When you enter Utah from the East it is rather flat as you saw in my last post. Turn just a little South by Southwest and quickly you will drop into the landscape most associated with the Colorado River. In Colorado, the Colorado is a swift but shallow river. Once it hits Utah it begins to grind away at the rock creating a magnificent canyon.
This happens to be one of my favorite photo from the trip. It was also my favorite road we drove on. Every turn of the river had us saying 'WOW!!!!' This road is Utah 128 and it was a very wise alternative to the highway. The entire road is downhill to Moab.
My first choice in campgrounds is always state parks. There are many reasons for this. The campsites tend to be much larger than commercial places. The sites also tend to offer a great deal more privacy. Rarely do they offer sewage hook up which turns off the full service crowd. Many offer water and electric which I find a great luxury. We went with Dead Horse State Park and it was an excellent choice. You need to fill your tank before you arrive. They have electric at each site along with a ramada covering a picnic table. There are flush toilets but no showers. The campground is a healthy, 35 minute drive from Moab but the remoteness had its advantages.
Like this view.
And this view.
And this view. Have you ever been to the Grand Canyon? This is grander in my opinion and no tour busses. Just us and the ravens, the foxes, the lizards, the pinion, the juniper, and hundreds of humming birds. There were some other campers. We kind of ignored them and they pretended to ignored us.
An excellent campsite to say the least. When I took this photo it was 110 degrees in the shade. The relative humidity was so low that sweat never appears on your skin. The condensate from the AC unit never even hit the ground once in the three days we were here. That Zip Dee awning completely paid for it self on just this stay.
Everyone has a reason for doing things. I came to this part of Utah because of a book I read in 7th grade called Desert Solitaire by Edward Abbey. I saw it on an end cap at the public library and brought it home. It effected me deeply and for all these years I have dreamed of seeing the landscape Edward Abbey loved so much. His book brought me here, to Arches.
My first bit of advice for visiting Utah's national parks is ARRIVE VERY EARLY. We drove through the front gate at 7am. If doing it over I would have come at 5am.
My second bit of visitation advice is GET AS FAR FROM THE ROAD AS POSSIBLE.
We opted for the longest, furthest out hike we could find on the map. The hope was that the further one got from the cars the less people we would have to share the landscape with. This semi worked. Others know this strategy also. It was very obvious that once the path ceased being paved the crowds severely diminished. Show them one dramatic thing close to the car and most are more than satisfied. Arches is a very heavily trafficked park however. I guess more people than just me have read Desert Solitaire.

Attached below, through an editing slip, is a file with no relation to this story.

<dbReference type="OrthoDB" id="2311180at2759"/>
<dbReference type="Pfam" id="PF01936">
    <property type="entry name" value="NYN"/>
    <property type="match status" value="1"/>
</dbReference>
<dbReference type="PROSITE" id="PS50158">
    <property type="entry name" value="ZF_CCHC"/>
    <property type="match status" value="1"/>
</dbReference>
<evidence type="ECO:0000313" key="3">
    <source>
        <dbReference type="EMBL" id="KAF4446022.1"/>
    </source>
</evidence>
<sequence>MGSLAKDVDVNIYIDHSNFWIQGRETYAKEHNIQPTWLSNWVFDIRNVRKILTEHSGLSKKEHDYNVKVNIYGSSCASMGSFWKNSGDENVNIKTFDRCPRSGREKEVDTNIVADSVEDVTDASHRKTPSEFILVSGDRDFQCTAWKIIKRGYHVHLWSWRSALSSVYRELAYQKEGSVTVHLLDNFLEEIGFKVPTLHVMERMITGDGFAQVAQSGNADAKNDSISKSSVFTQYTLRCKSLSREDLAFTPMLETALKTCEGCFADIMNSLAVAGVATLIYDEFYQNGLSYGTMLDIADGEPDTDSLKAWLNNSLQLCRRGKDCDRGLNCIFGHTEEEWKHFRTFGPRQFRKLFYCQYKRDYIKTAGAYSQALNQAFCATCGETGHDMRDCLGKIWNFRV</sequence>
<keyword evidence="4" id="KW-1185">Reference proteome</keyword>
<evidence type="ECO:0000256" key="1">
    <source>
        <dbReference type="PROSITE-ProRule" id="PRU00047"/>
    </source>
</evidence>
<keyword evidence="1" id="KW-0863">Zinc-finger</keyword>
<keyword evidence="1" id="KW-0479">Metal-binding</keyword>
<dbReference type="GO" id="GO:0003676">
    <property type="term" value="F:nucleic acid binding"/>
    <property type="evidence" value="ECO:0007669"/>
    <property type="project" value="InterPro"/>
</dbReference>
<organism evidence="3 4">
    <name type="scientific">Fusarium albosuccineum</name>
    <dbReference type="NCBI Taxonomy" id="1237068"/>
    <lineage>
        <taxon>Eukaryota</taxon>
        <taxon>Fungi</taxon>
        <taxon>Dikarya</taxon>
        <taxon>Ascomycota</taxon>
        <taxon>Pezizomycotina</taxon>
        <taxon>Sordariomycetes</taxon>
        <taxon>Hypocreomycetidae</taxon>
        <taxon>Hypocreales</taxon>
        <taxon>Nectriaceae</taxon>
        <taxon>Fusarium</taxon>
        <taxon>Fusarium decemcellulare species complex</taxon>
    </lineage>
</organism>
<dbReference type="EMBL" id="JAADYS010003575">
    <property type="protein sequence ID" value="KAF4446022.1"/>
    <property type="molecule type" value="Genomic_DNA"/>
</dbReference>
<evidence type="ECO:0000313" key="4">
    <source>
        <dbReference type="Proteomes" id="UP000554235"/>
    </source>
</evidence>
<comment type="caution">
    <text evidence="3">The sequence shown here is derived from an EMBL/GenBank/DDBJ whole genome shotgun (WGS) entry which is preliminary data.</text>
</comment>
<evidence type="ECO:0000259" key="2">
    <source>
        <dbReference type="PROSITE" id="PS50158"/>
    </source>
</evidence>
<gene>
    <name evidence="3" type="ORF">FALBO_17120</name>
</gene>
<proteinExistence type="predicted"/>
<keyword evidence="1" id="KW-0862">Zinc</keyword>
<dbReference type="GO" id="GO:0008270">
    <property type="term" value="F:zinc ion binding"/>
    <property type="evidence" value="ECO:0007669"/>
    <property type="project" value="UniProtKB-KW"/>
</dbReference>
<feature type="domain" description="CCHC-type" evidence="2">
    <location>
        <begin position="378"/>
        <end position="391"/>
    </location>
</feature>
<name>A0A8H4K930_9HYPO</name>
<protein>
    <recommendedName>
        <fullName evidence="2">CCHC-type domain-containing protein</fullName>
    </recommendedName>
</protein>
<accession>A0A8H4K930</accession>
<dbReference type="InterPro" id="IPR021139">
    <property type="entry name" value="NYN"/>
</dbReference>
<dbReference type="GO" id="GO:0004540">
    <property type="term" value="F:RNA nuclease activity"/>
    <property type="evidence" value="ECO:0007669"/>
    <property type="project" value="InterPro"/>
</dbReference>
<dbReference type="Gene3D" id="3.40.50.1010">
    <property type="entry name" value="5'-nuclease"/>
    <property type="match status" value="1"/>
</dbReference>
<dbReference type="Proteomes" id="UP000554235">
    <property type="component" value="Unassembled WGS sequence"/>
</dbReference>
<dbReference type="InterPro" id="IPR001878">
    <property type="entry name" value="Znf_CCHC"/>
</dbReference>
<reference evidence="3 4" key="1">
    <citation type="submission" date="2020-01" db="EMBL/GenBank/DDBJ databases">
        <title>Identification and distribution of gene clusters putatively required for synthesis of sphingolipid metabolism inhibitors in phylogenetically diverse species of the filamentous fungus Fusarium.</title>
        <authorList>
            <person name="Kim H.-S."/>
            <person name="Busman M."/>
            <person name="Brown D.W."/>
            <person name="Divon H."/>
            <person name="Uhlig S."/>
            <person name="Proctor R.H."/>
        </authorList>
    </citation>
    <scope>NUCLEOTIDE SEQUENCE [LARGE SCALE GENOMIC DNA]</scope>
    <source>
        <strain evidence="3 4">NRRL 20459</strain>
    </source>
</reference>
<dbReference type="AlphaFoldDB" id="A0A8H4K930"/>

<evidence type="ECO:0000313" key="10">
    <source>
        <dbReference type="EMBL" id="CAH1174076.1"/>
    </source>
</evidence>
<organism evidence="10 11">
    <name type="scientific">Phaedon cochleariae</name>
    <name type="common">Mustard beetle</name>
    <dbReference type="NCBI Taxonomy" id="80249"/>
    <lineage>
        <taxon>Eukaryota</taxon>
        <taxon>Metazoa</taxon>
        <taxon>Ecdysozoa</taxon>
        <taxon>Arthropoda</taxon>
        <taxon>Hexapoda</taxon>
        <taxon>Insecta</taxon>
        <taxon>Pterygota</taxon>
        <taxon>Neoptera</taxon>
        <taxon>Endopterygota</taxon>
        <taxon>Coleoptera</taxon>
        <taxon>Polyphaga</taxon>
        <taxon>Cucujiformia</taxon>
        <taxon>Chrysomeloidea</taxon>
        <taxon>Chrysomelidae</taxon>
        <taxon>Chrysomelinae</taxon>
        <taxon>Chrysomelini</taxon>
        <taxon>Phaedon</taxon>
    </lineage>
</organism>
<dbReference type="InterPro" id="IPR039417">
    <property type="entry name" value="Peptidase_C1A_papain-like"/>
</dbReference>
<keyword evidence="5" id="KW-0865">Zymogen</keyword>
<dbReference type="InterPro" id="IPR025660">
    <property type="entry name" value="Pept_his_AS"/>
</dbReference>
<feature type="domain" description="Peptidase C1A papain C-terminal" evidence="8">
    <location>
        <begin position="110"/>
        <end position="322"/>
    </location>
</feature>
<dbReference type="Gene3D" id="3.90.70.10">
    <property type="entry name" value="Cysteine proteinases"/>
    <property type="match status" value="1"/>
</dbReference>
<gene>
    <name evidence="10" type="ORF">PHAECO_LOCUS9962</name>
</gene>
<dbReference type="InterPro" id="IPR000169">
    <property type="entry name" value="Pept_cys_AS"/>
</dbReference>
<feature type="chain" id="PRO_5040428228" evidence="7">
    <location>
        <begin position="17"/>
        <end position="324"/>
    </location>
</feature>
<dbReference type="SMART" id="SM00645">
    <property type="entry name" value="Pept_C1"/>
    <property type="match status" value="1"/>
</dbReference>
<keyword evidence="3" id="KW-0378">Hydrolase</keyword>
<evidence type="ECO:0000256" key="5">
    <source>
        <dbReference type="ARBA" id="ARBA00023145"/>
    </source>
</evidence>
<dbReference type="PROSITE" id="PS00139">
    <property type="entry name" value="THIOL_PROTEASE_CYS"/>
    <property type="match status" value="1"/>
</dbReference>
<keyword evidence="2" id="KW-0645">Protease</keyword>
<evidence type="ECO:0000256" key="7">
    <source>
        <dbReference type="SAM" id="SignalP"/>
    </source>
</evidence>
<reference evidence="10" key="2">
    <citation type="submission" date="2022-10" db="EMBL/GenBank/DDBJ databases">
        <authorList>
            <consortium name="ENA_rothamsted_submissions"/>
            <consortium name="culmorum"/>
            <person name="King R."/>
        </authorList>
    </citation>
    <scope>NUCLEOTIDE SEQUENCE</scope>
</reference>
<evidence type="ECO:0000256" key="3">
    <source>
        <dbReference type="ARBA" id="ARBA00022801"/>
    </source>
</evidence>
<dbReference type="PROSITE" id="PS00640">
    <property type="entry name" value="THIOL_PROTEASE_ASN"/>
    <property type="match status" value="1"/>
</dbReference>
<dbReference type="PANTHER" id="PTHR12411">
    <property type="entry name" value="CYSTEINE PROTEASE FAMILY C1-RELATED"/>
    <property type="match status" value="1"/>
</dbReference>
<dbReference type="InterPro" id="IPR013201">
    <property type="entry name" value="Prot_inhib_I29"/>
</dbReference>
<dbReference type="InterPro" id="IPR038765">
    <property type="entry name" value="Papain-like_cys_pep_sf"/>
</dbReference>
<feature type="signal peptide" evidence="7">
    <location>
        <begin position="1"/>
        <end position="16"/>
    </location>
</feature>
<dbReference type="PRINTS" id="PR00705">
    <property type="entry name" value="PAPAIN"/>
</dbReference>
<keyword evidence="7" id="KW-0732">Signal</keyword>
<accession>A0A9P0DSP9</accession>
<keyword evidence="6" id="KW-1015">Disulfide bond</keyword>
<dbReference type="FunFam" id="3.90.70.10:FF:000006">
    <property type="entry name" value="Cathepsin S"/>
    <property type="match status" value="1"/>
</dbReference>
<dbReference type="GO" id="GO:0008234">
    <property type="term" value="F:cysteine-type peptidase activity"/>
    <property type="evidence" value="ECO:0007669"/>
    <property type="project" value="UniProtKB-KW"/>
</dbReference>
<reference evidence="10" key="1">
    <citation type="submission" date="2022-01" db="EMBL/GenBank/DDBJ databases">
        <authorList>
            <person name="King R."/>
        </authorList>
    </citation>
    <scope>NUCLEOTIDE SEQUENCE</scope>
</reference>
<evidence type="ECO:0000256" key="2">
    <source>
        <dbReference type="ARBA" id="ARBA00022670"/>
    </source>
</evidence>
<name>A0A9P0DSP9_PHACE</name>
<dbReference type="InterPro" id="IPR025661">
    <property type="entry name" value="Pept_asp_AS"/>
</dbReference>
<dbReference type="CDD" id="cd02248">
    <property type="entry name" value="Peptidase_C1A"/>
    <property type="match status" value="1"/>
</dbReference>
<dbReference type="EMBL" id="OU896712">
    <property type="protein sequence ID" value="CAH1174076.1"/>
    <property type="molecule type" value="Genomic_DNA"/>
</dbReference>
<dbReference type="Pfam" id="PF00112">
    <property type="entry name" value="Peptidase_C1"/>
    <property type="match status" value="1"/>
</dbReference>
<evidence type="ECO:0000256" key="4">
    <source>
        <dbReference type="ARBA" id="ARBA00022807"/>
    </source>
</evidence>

Halle could not resist bouldering. She is already blurring the rules at nine and a half.
I highly recommend you put Arches on your list.
As many of you know, I went to art school. I heard how great the art galleries are in Moab so I went to see a show.
I have not been the first visitor to this gallery. I refrained from signing the guest book.
This was one of the nicest art galleries I have ever visited because at the one end, it had this pool to cool off in.
I took in some more art along the Colorado. Sorry the photos are so crappy. These were fairly high up on the wall and the sun was very bright when I visited.
This is also one of my favorite photos from the trip. It was taken at the end of the road.
At the end of the road is this rather stark mine. It looks to be abandoned at first, but train cars were being filled and the machinery was all running. They produce potash here. There were three cars in the employee parking lot. I suspect it is rather automated. When I opened the door on the truck to take some photos I almost passed out from the heat. The lower you go in the canyon the hotter it gets. The radio said it was 111 in Moab. I guarantee it was way hotter here.
That butte you see behind the tower is Dead Horse Point. It took and hour and a half to get from here to there.
Did I mention that the sun rules in Utah?
At the end of another road is Canyon Lands National Park. Of all the parks we went to, this is by far the least visited. We saw very few people here and it is an absolutely immense park. We only saw a very small segment but it was stunning.
The hike we went on was called Aztec Mesa. It offered a nice glimpse at the landscape here. I loved how this little cone of mud was holding up what I guess was a about a 10 ton rock.
Canyon Lands offers some excellent slick rock hiking options.
The irony of slick rock is that it is not even remotely slick. Your shoes grip it like it is made of velcro. It also grips your skin when you contact it.
Slick rock is also not really rock, it is sand stone. Every step you take wears off small particles.
I loved that this hike offered us some dwelling left by the ancestral peoples.
Getting up close and personal with these structures are always interesting to me.
We had a snack here in the shade. I wonder how many before us had done the same.
I must say, there is a very fine line between life and death in these parks. If you do not have water you are going to die very quickly. We were told one gallon of water per day minimum. I though this a joke. It is in reality a very conservative number.
More to come, lots more actually.